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Hello,
Is there in CREO 2.0 a function similar to "midsurface by face pairs" that can be found in NX? I used to use it a lot for the design of hydraulic turbines blades...
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Sweeps like tangent origins, but it appears that chains can have sharp corners. So it worked exactly as you intended.
I added the part file. This is Creo 2.0 full version if you can use it.
In Creo Parametric, this is done with relations. You have several ways to get there including a saved measurement, or to use a feature's value and performing an operation on it (in this case, divide by 2).
Thank you for your answer Antonius, but...do you have an example???
How would you proceed with the two sets of surfaces highlighted?
Can you sketch the approximate solution of what you are thinking the result is? I am not certain of the solution you seek here.
Ok, from a 2D perspective, I am trying to generate a curve going through the centers of as many circles as possible, without having to draw it manually. Each circle is tangent to both purple curves.
Thank you clarifying that. This would be a complicated equation. I am not sure if there is any easy, or even reliable way to create a true "midcurve".
In your sketch you are showing the corners on the lower curves being ignored with your method. This means you can radius, or "round" these curves. Doing that allows you to us a variable section sweep to achieve your "midcurve". Is there an imaginary center point at the intersection of the top horizontal and the left vertical elements? You have to be very careful of how you use the normal of the swept line since it can interpreted in many ways. A constant angular sweep would assure distribution along a sweep would disregard the length of your two guide chains.
I will see what I can come up with, but do you understand how the radii are truncating the resulting midline?
First, Thank you for your Help Antonius. As you guessed, the curve starts at the middle point of the vertical/bottom segment, and ends at the middle of the horizontal/top segment. I was trying as much as possible not to temper the bottom curve, and sorry for ignoring the corners, it was not intentional .If adding rounds can help, I think I will make them as small as possible in order to keep the midline as close as possible to its intended shape. They tend to make the midline look smoother than it should, and it could be a problem in the end...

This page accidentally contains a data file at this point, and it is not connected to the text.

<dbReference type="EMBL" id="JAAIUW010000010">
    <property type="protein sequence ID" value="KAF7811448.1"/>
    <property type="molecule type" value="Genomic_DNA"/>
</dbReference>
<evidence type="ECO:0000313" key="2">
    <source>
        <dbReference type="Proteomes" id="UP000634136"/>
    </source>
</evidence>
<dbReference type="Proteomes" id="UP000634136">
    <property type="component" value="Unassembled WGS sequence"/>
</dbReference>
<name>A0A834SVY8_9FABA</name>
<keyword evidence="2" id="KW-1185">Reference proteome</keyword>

Also, my final goal here is to plot the distance covered by a point on the midcurve(The origin being the vertical/bottom segment ) against the surface of the circle centered on that point and tangent to the purple curves. The obtained curve is then compared with existing data.
I'm intending to do that using a "Field point" with "User-defined Analysis", Or "sensitivity analysis" in Mechanica...
Sweeps like tangent origins, but it appears that chains can have sharp corners. So it worked exactly as you intended.
I added the part file. This is Creo 2.0 full version if you can use it.
So this is what I came up with if we didn't do circles but determined a true midcurve if we have a theoretical "axis":
This is a Sweep using the Variable Section option.
The origin curve (1/4 arc) is located at the assumed center. Then there are 2 chains (guide curves). The chains are two separate sketches. The Sweep sketch is two equal length lines; one geometry, and one construction. As they sweep along the 1/4 circle, they vary to match equal lengths along the two chains. IN this case, the result is a surface. You can use the edge of the surface in a sketch for further processing.
FAST!!!!
Thank you I will try it!!!
I'm back with another question for you Antonius. what if your origin curve is not a 1/4 arc,but actually bstarts by a straigtht line like below?
does it still Work?
I know I'm replying to myself but....It does work...Thank you Antonius
You are welcome Stephany.
I did see the line at the end of the arc in your original model. In my model, the "origin" is a full 1/4 arc. The variable sketch will sweep normal to the arc I created in space. By default, the sketches need an orientation throughout the sweep. Often times, the geometry does not offer that normal so we need to create one. Chain 1 and Chain 2 are actually the guiding features of the sketch geometry. In the sketch, I made sure that the distance between the two intersecting points was divided by 2.
The difference in some cases is very subtle when in others is creates crossovers or incomplete sweeps where one or both ends are not the starts or ends. In your example, I choose to use a centerpoint because I was a assuming a toroidal geometry. However, rather than a true arc, I could have used an ellipse or spline as the Origin curve.
There really are a huge number of variations that your result could take on. That is part of what makes Creo so powerful... it rarely assumes -for- you. But this also means we have to think more critically as to what we are trying to achieve.